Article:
These are uncharted waters for Auburn head coach Gus Malzahn.
For the first time as a college coach he has the chance to work with his starting quarterback from the previous season for a full offseason, and he's looking forward to the challenge.
It will be a challenge for only Malzahn and his staff, because according to Brandon Marcello of AL.com, Malzahn won't allow rising senior quarterback Nick Marshall to work with noted quarterback guru George Whitfield Jr. this offseason.
"We've never had anyone work with our quarterbacks while they still had eligibility," Malzahn told Marcello on Friday. "We feel really good about how we go about it and the success we've had before. There won't be anyone working with our quarterbacks until their eligibility is exhausted."
It is an attempt by Malzahn to create one voice within the program, with that voice being his and his staff.
"You want them thinking exactly like you want them to think," he said. "When you get multiple people working, there's multiple thoughts, so we want them thinking one way."
Malzahn is making a mistake by not letting Marshall work with Whitfield.
Whitfield has worked with several college quarterbacks during offseasons, including former Texas A&M signal-caller Johnny Manziel and former Clemson quarterback Tajh Boyd last offseason. All Manziel did was throw 37 touchdown passes and make a return trip to New York City as a Heisman finalist in 2013. Boyd threw for 3,851 yards and 34 touchdowns in his final season with Clemson.
Both of those quarterbacks operate in a hurry-up, no-huddle system similar to the one Malzahn runs at Auburn, and Whitfield's tutelage didn't hurt them during their final collegiate seasons.
It wouldn't hurt Marshall either.
College players typically make the trip to Southern California to work with Whitfield during spring break or the time between spring and summer semesters. Quarterbacks aren't working with their full teams or coaches during that time anyway, so what's the harm if Marshall takes the initiative and gets some unique work in with a quality coach during his downtime?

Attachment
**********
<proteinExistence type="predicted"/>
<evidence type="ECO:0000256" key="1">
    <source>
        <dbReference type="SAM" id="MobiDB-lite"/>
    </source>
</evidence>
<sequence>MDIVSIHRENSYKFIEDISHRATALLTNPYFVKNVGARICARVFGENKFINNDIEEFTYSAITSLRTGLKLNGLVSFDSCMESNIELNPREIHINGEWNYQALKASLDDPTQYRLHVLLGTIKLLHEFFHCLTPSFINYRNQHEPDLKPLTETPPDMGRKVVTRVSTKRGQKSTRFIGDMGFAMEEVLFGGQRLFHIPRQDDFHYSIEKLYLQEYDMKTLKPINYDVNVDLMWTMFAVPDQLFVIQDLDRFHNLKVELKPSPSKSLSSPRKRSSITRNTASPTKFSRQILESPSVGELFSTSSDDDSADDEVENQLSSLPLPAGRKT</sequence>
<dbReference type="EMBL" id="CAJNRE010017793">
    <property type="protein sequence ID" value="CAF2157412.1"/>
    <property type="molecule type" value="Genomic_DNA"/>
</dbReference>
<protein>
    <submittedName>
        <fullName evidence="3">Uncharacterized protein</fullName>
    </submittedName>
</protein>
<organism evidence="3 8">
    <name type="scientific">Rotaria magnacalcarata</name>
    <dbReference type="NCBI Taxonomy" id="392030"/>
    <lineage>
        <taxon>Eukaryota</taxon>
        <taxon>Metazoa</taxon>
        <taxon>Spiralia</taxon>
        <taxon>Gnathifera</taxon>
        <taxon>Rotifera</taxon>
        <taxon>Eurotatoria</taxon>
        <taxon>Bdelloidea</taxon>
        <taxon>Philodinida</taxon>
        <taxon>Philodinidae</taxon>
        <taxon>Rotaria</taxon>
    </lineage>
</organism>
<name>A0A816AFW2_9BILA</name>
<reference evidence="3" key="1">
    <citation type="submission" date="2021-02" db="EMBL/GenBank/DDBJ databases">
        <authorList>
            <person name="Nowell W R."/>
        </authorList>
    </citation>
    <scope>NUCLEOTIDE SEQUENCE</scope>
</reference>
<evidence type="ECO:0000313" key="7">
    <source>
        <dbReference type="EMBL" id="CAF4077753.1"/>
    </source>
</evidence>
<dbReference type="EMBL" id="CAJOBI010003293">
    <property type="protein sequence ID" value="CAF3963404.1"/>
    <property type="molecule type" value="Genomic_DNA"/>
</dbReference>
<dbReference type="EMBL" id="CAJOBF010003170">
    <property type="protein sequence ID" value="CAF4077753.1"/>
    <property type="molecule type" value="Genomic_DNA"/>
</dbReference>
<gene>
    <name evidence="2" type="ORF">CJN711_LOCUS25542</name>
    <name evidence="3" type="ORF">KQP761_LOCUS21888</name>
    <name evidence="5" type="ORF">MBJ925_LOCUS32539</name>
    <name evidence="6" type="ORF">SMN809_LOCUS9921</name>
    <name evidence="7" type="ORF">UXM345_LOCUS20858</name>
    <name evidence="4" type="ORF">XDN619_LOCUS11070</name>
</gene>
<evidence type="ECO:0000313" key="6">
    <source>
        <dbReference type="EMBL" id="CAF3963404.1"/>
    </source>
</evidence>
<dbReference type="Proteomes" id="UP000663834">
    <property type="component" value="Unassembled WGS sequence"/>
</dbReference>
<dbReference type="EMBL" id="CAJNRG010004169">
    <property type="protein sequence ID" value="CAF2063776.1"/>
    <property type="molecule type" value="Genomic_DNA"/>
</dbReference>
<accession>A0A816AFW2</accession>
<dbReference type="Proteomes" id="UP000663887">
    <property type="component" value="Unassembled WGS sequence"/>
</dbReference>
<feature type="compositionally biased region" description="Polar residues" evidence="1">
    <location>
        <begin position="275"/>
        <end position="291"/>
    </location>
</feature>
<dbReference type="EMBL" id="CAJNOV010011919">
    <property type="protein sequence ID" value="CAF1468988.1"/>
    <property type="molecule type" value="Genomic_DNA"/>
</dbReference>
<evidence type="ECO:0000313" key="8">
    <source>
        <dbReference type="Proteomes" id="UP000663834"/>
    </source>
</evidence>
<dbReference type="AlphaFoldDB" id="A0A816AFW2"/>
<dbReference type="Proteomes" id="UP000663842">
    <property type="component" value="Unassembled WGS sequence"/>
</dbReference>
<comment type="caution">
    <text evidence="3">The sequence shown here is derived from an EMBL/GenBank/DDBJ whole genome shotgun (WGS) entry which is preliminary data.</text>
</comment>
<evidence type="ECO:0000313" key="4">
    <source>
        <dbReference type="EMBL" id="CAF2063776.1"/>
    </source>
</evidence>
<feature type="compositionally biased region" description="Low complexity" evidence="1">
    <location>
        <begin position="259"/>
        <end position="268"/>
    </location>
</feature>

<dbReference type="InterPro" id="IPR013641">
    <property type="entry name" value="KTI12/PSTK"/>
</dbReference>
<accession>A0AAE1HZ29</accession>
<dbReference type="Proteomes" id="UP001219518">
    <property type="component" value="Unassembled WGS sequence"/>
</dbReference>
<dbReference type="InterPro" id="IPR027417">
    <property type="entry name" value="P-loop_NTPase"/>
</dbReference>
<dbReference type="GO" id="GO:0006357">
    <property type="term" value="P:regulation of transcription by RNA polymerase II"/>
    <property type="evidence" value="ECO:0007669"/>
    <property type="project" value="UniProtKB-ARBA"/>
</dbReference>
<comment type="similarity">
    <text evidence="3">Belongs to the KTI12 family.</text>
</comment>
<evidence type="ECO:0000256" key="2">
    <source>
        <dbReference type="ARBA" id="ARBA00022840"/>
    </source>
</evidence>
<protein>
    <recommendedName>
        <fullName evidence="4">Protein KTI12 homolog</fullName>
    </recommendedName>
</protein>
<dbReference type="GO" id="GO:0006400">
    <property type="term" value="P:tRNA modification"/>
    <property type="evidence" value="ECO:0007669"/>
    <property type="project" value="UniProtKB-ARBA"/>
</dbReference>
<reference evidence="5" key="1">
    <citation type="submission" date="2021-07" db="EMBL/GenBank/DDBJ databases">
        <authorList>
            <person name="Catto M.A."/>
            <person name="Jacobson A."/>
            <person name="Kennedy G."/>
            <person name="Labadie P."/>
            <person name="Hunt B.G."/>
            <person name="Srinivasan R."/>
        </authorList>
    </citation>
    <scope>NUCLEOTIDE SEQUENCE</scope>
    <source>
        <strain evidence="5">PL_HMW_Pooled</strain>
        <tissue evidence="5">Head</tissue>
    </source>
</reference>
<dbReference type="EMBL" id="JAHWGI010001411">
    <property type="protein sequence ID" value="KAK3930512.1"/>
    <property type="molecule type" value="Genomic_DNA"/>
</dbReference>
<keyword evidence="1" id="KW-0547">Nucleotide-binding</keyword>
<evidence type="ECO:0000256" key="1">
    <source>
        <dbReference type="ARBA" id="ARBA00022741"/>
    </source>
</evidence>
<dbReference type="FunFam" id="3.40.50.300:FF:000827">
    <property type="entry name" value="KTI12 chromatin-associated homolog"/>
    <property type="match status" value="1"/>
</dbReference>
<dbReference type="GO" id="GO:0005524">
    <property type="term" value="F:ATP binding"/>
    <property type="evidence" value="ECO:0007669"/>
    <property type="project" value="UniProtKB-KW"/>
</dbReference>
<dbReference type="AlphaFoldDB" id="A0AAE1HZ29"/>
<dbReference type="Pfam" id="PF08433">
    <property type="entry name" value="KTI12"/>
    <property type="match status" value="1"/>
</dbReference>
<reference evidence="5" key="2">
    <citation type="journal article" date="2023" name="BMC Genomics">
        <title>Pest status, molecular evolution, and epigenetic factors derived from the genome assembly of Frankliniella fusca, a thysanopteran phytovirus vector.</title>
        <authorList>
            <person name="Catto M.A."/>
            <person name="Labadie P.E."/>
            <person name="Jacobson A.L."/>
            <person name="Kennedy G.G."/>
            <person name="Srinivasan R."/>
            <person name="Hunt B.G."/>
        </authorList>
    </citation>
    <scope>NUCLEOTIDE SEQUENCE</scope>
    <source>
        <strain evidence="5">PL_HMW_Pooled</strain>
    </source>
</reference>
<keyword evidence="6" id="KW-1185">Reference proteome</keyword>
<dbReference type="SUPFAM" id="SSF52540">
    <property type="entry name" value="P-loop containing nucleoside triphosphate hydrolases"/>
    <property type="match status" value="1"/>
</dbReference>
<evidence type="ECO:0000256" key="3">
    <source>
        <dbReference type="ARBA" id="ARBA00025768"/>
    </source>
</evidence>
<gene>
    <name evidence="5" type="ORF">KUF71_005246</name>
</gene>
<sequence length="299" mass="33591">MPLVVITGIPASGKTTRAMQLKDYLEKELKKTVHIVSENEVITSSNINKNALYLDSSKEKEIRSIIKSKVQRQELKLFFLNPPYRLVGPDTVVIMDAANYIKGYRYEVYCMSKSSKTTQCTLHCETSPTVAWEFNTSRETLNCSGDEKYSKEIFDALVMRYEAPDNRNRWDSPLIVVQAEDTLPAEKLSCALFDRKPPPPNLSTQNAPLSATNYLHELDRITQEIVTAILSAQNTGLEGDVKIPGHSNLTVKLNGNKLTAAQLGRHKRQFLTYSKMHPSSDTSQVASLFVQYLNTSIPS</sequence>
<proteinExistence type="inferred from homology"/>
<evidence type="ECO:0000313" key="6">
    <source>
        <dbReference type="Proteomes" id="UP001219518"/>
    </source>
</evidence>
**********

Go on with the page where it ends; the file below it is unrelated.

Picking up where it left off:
There isn't any.
In fact, for Marshall, it could be incredibly beneficial.
He came to Auburn as a junior college transfer, only 18 months removed from playing defensive back at the University of Georgia. With only five weeks of practice and two-and-a-half as the starter before his first game with the Tigers, he wowed SEC fans with his big arm and dual-threat ability, leading the Tigers to within 13 seconds of their second BCS National Championship in four years.
But his accuracy was an issue.
When he had to take something off his passes and put more touch on the ball, he struggled a bit. That's not the most shocking development in the world. He was clearly raw, and the offense he plays in is designed to lull defensive backs to sleep with a punishing running game and then take its top off when the time is right.
It's not like Whitfield is going to break Marshall. His track record of working with quarterbacks from a variety of schemes is second to none. He may not do things the same way as Malzahn and his staff, but there could be some things that click in Marshall's head that he can take back and use at Auburn in 2014.
Working with a private quarterback coach during the downtime of the offseason is a low-risk, high-reward proposition for any quarterback.
For a raw quarterback like Marshall who has already led his team to one of college football's most remarkable one-year turnarounds, it's a no-risk, high-reward proposition.
Malzahn's stance on "one voice" makes sense, but it shouldn't be etched in stone—particularly with a player like Marshall, who has plenty of room left to grow.
* Barrett Sallee is the lead SEC college football writer for Bleacher Report. All stats are courtesy of CFBStats.com.